Walter Henry Gale Associate Professor of Materials Science and Engineering
B.S. Physics, UNAM (Mexico), 1998
Ph.D. Physics, University of California at Santa Barbara, 2004
400 Technology Square (NE46-605), Cambridge, MA 02139
Prof. Alfredo Alexander-Katz' doctoral work focused on understanding the self-assembly of copolymers using novel field-theoretical methods. As an NSF International Postdoctoral Fellow, he moved to Munich to study the dynamics of driven polymers. His work in Munich led to an important discovery that unraveled the mystery behind the process of blood clotting at high shear rates and opened new routes for the development of novel shear responsive materials. He later moved to the Ecole Superieure de Physique et Chimie Industrielle (Paris, France) as a CNRS postdoctoral researcher to study charged polymer solutions and their self-assembly with direct applications to fuel cells. His current interests lie in the realm of self-assembly and dynamics of biological soft-materials using a combination of analytical theory and simulations. His group is particularly focused in designing novel polymer-like drug delivery carriers and understanding their response to chemical and physical stimuli. This work aims to enable a new generation of drug-delivery vectors that could target different areas of the body in a very specific manner, and to provide a much deeper understanding of the processes of adhesion and targeting in flow. Other topics that he is currently pursuing is understanding the supramolecular self-assembly of chlorophyls in the antennas of Photosynthetic Bacteria which are the most efficient light harvesting organisms on Earth, as well as studying the dynamics of driven soft systems in general. The research in Prof. Alexander-Katz's group is highly interdisciplinary, and lies at the interface of materials, biology, physics, chemistry and medicine.
"Field-theoretic simulations of confined polymer solutions," A. Alexander-Katz, A.G. Moreira, and G.H. Fredrickson, J. Chem. Phys. 118, 9030 (2003).
"Shear-flow-induced unfolding of polymeric globules," A. Alexander-Katz, M. F. Schneider, S.W. Schneider, A. Wixforth, and R. R. Netz, Phys. Rev. Lett. 97, 138101 (2006).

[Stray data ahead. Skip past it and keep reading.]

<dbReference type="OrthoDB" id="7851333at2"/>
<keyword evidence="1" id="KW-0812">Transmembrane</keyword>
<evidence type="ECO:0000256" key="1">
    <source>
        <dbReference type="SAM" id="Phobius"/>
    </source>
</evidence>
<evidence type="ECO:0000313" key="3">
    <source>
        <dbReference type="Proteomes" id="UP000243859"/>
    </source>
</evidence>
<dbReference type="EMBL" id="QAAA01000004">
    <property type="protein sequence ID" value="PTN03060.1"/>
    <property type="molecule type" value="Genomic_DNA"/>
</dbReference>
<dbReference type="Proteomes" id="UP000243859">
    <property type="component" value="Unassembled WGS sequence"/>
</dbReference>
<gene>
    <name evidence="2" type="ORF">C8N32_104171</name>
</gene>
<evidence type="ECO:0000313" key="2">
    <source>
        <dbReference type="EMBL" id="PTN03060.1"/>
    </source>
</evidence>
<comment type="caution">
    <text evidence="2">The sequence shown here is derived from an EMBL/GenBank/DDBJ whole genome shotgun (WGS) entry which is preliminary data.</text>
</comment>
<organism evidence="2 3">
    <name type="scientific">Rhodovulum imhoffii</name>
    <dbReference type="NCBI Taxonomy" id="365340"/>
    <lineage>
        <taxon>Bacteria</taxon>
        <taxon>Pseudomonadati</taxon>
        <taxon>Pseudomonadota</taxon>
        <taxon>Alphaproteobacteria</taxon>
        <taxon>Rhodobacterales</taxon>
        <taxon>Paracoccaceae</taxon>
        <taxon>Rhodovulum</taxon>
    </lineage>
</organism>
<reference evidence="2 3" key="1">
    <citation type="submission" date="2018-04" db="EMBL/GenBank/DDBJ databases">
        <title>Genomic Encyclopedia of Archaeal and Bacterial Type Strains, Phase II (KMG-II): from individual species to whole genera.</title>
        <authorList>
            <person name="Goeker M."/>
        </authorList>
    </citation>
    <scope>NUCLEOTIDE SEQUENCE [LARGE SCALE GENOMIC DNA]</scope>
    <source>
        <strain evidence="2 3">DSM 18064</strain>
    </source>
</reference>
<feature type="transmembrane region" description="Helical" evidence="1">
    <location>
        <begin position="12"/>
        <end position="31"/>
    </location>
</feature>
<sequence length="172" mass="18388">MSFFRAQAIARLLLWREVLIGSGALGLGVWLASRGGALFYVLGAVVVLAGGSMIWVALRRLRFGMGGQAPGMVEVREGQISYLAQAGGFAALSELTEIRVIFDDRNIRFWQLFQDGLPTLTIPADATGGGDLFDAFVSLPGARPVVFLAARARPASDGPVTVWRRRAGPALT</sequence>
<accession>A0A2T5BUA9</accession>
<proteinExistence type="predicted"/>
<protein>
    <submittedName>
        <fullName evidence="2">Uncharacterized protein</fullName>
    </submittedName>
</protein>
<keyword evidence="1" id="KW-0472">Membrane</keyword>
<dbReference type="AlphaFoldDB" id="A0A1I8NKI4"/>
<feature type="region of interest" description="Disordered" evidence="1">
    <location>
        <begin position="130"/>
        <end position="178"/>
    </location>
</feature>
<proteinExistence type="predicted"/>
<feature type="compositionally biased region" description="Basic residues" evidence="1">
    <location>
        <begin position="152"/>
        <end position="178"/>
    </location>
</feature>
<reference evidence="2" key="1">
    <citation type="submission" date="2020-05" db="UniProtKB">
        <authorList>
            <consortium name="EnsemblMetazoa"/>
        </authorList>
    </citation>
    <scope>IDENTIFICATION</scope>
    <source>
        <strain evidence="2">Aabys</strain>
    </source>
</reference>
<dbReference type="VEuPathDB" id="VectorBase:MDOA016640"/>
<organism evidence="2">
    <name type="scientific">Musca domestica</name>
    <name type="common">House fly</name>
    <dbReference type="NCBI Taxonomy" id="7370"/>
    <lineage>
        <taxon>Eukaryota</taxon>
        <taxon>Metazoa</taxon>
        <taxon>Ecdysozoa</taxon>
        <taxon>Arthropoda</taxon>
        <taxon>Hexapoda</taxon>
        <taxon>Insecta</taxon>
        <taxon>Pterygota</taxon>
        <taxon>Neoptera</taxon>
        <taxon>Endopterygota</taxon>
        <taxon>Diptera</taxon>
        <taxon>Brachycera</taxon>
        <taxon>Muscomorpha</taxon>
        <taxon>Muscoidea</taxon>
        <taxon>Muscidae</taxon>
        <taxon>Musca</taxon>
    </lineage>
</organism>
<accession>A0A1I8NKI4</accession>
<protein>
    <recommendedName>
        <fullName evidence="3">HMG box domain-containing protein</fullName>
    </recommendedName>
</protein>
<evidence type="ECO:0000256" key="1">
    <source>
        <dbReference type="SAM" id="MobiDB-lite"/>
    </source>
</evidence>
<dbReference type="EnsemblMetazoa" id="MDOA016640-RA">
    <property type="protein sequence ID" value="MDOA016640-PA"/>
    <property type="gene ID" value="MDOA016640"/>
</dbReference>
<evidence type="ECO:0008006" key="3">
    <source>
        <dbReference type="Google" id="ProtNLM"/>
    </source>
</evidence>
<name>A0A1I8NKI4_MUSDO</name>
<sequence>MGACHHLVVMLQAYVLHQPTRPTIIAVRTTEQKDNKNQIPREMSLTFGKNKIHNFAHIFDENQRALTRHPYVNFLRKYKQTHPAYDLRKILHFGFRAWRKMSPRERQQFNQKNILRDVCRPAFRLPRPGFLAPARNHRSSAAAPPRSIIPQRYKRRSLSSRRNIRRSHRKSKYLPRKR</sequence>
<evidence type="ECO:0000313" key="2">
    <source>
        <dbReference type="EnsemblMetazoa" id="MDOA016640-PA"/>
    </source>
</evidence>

"Shear-induced unfolding triggers adhesion of von Willebrand factor fibers," S.W. Schneider, S. Nuschele, A. Wixforth, C. Gorzelanny, A. Alexander-Katz, R.R. Netz, and M.F. Schneider, PNAS 104, 7899 (2007).
"Diblock copolymer thin films: a field-theoretic simulation study," A. Alexander-Katz and G.H. Fredrickson, Macromolecules 40, 4075 (2007).
"Surface-enhanced unfolding of collapsed polymers near surfaces," A. Alexander-Katz and R.R. Netz, Europhysics Lett. 80, 18001 (2007).
Microscopic walkers find their way across cell surfaces
Technology could provide a way to deliver probes or drugs to cell structures without outside guidance.
|October 23, 2014|
Gold nanoparticles in medical use
Scientists explain how gold nanoparticles easily penetrate cells, making them useful for delivering drugs.
|July 21, 2014|
Physics of Living Systems Group
A common set of ideas and approaches brought together a trio of MIT professors and their research teams to form the Physics of Living Systems group, which opened a new lab and offices mid-April at
|May 2, 2014|
DOE Early Career Awards Announced
Professor Alfredo Alexander-Katz is among the five MIT recipients of the 2013 Early Career Award of the Office of Science of th
|May 8, 2013|
Faculty Promotions announced
Profs. Alfredo Alexander-Katz and Geoff Beach will both be promoted to the rank of Associate Professor as of July 1, 2013.
|February 21, 2013|
How do wounds heal? Materials scientists are figuring it out.
Professor Alexander-Katz and his colleagues are working on understanding how blood clots after an injury, an understanding that may have future applications in medicine.
|January 8, 2013|
Innovative complex self-assembly
Professor Ross, Professor Alexander-Katz, and their collaborators have developed a new technique that allows production of complex microchip structures in one self-assembling step.
|July 19, 2012|
Professor Caroline Ross, Professor Alfredo Alexander-Katz, and their colleagues have found a new way of making complex three-dimensional structures using self-assembling polymer materials that form
|June 8, 2012|
|Videos of the Microscopic Ants from the Alexander-Katz group||January 22, 2010|